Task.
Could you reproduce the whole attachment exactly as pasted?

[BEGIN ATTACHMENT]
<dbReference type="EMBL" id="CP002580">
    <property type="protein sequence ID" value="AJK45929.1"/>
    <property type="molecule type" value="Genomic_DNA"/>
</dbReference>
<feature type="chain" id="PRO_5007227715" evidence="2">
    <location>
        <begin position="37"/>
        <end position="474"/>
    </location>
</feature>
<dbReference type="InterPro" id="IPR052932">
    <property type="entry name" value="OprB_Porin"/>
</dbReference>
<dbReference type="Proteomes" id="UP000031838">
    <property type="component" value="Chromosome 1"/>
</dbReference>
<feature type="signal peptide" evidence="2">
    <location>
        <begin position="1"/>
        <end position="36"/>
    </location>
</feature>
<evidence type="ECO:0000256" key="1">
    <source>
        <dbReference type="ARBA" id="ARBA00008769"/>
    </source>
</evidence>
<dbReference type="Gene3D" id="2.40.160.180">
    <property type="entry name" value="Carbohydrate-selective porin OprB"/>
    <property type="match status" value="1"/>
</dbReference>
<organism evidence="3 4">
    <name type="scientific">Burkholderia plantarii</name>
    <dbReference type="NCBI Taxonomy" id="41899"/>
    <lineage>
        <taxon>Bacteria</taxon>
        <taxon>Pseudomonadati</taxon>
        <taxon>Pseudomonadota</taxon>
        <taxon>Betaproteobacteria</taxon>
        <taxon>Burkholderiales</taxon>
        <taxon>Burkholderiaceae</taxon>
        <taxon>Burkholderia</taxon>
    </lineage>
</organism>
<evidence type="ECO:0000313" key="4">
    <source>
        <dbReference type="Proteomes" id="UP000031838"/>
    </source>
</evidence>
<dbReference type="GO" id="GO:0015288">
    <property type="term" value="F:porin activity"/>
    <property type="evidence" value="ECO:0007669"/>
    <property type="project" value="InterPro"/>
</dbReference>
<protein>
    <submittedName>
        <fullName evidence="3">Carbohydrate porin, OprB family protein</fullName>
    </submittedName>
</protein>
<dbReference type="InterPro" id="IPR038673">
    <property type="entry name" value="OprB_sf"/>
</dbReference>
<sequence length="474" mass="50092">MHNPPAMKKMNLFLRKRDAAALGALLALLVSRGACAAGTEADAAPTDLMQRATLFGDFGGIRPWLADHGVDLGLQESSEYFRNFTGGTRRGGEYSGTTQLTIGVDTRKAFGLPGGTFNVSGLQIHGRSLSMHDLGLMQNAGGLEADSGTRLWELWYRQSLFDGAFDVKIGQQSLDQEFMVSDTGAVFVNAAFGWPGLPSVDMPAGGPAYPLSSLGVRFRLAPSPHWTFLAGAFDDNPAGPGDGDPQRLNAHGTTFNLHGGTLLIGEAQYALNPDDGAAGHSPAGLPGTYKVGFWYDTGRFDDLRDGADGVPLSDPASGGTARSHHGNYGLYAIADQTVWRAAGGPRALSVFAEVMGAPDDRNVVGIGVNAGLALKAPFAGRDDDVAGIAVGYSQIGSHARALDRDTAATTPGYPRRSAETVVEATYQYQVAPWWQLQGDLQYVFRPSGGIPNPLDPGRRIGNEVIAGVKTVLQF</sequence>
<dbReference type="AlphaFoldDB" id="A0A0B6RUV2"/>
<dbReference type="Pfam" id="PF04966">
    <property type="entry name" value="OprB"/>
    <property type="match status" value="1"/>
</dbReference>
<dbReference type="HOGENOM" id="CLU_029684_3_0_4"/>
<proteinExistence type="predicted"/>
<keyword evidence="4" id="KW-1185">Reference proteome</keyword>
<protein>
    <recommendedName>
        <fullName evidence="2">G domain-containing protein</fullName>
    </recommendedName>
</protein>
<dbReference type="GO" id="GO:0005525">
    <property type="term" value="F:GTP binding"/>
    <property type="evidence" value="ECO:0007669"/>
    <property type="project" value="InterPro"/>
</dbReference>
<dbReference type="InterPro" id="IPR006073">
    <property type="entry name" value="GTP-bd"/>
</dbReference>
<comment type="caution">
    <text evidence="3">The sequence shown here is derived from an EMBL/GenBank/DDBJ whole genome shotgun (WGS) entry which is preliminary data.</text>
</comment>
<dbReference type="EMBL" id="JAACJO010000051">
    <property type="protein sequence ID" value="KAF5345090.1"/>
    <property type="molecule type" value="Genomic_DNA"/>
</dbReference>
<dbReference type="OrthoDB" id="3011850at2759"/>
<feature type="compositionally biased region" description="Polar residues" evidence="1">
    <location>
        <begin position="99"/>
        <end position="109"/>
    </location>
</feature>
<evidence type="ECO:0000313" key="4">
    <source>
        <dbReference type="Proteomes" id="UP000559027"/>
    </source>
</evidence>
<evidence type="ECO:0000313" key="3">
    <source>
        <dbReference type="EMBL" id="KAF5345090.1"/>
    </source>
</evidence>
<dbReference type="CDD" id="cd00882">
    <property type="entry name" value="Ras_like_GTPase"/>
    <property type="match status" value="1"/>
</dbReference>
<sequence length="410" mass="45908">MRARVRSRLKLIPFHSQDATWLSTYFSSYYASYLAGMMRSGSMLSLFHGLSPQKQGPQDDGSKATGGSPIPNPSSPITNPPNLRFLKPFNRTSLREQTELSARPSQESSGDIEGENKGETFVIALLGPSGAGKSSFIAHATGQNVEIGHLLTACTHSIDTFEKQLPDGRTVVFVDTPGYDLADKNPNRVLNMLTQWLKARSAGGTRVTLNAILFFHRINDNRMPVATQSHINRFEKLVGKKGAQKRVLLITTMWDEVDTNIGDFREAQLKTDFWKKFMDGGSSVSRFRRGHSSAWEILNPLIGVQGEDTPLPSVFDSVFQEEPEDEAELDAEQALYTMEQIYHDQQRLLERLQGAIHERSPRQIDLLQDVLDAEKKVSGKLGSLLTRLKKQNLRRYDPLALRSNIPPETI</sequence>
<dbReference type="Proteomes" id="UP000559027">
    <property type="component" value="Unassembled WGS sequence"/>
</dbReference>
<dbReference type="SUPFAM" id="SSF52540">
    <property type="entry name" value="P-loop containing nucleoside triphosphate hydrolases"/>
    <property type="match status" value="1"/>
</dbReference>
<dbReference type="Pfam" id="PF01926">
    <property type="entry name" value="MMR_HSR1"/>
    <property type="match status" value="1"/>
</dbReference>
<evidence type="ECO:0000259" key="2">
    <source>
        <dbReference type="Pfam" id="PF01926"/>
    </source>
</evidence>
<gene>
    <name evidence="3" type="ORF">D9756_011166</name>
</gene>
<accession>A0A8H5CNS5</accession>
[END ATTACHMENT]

<dbReference type="EMBL" id="CP002580">
    <property type="protein sequence ID" value="AJK45929.1"/>
    <property type="molecule type" value="Genomic_DNA"/>
</dbReference>
<feature type="chain" id="PRO_5007227715" evidence="2">
    <location>
        <begin position="37"/>
        <end position="474"/>
    </location>
</feature>
<dbReference type="InterPro" id="IPR052932">
    <property type="entry name" value="OprB_Porin"/>
</dbReference>
<dbReference type="Proteomes" id="UP000031838">
    <property type="component" value="Chromosome 1"/>
</dbReference>
<feature type="signal peptide" evidence="2">
    <location>
        <begin position="1"/>
        <end position="36"/>
    </location>
</feature>
<evidence type="ECO:0000256" key="1">
    <source>
        <dbReference type="ARBA" id="ARBA00008769"/>
    </source>
</evidence>
<dbReference type="Gene3D" id="2.40.160.180">
    <property type="entry name" value="Carbohydrate-selective porin OprB"/>
    <property type="match status" value="1"/>
</dbReference>
<organism evidence="3 4">
    <name type="scientific">Burkholderia plantarii</name>
    <dbReference type="NCBI Taxonomy" id="41899"/>
    <lineage>
        <taxon>Bacteria</taxon>
        <taxon>Pseudomonadati</taxon>
        <taxon>Pseudomonadota</taxon>
        <taxon>Betaproteobacteria</taxon>
        <taxon>Burkholderiales</taxon>
        <taxon>Burkholderiaceae</taxon>
        <taxon>Burkholderia</taxon>
    </lineage>
</organism>
<evidence type="ECO:0000313" key="4">
    <source>
        <dbReference type="Proteomes" id="UP000031838"/>
    </source>
</evidence>
<dbReference type="GO" id="GO:0015288">
    <property type="term" value="F:porin activity"/>
    <property type="evidence" value="ECO:0007669"/>
    <property type="project" value="InterPro"/>
</dbReference>
<protein>
    <submittedName>
        <fullName evidence="3">Carbohydrate porin, OprB family protein</fullName>
    </submittedName>
</protein>
<dbReference type="InterPro" id="IPR038673">
    <property type="entry name" value="OprB_sf"/>
</dbReference>
<sequence length="474" mass="50092">MHNPPAMKKMNLFLRKRDAAALGALLALLVSRGACAAGTEADAAPTDLMQRATLFGDFGGIRPWLADHGVDLGLQESSEYFRNFTGGTRRGGEYSGTTQLTIGVDTRKAFGLPGGTFNVSGLQIHGRSLSMHDLGLMQNAGGLEADSGTRLWELWYRQSLFDGAFDVKIGQQSLDQEFMVSDTGAVFVNAAFGWPGLPSVDMPAGGPAYPLSSLGVRFRLAPSPHWTFLAGAFDDNPAGPGDGDPQRLNAHGTTFNLHGGTLLIGEAQYALNPDDGAAGHSPAGLPGTYKVGFWYDTGRFDDLRDGADGVPLSDPASGGTARSHHGNYGLYAIADQTVWRAAGGPRALSVFAEVMGAPDDRNVVGIGVNAGLALKAPFAGRDDDVAGIAVGYSQIGSHARALDRDTAATTPGYPRRSAETVVEATYQYQVAPWWQLQGDLQYVFRPSGGIPNPLDPGRRIGNEVIAGVKTVLQF</sequence>
<dbReference type="AlphaFoldDB" id="A0A0B6RUV2"/>
<dbReference type="Pfam" id="PF04966">
    <property type="entry name" value="OprB"/>
    <property type="match status" value="1"/>
</dbReference>
<dbReference type="HOGENOM" id="CLU_029684_3_0_4"/>
<proteinExistence type="predicted"/>
<keyword evidence="4" id="KW-1185">Reference proteome</keyword>
<protein>
    <recommendedName>
        <fullName evidence="2">G domain-containing protein</fullName>
    </recommendedName>
</protein>
<dbReference type="GO" id="GO:0005525">
    <property type="term" value="F:GTP binding"/>
    <property type="evidence" value="ECO:0007669"/>
    <property type="project" value="InterPro"/>
</dbReference>
<dbReference type="InterPro" id="IPR006073">
    <property type="entry name" value="GTP-bd"/>
</dbReference>
<comment type="caution">
    <text evidence="3">The sequence shown here is derived from an EMBL/GenBank/DDBJ whole genome shotgun (WGS) entry which is preliminary data.</text>
</comment>
<dbReference type="EMBL" id="JAACJO010000051">
    <property type="protein sequence ID" value="KAF5345090.1"/>
    <property type="molecule type" value="Genomic_DNA"/>
</dbReference>
<dbReference type="OrthoDB" id="3011850at2759"/>
<feature type="compositionally biased region" description="Polar residues" evidence="1">
    <location>
        <begin position="99"/>
        <end position="109"/>
    </location>
</feature>
<evidence type="ECO:0000313" key="4">
    <source>
        <dbReference type="Proteomes" id="UP000559027"/>
    </source>
</evidence>
<evidence type="ECO:0000313" key="3">
    <source>
        <dbReference type="EMBL" id="KAF5345090.1"/>
    </source>
</evidence>
<dbReference type="CDD" id="cd00882">
    <property type="entry name" value="Ras_like_GTPase"/>
    <property type="match status" value="1"/>
</dbReference>
<sequence length="410" mass="45908">MRARVRSRLKLIPFHSQDATWLSTYFSSYYASYLAGMMRSGSMLSLFHGLSPQKQGPQDDGSKATGGSPIPNPSSPITNPPNLRFLKPFNRTSLREQTELSARPSQESSGDIEGENKGETFVIALLGPSGAGKSSFIAHATGQNVEIGHLLTACTHSIDTFEKQLPDGRTVVFVDTPGYDLADKNPNRVLNMLTQWLKARSAGGTRVTLNAILFFHRINDNRMPVATQSHINRFEKLVGKKGAQKRVLLITTMWDEVDTNIGDFREAQLKTDFWKKFMDGGSSVSRFRRGHSSAWEILNPLIGVQGEDTPLPSVFDSVFQEEPEDEAELDAEQALYTMEQIYHDQQRLLERLQGAIHERSPRQIDLLQDVLDAEKKVSGKLGSLLTRLKKQNLRRYDPLALRSNIPPETI</sequence>
<dbReference type="Proteomes" id="UP000559027">
    <property type="component" value="Unassembled WGS sequence"/>
</dbReference>
<dbReference type="SUPFAM" id="SSF52540">
    <property type="entry name" value="P-loop containing nucleoside triphosphate hydrolases"/>
    <property type="match status" value="1"/>
</dbReference>
<dbReference type="Pfam" id="PF01926">
    <property type="entry name" value="MMR_HSR1"/>
    <property type="match status" value="1"/>
</dbReference>
<evidence type="ECO:0000259" key="2">
    <source>
        <dbReference type="Pfam" id="PF01926"/>
    </source>
</evidence>
<gene>
    <name evidence="3" type="ORF">D9756_011166</name>
</gene>
<accession>A0A8H5CNS5</accession>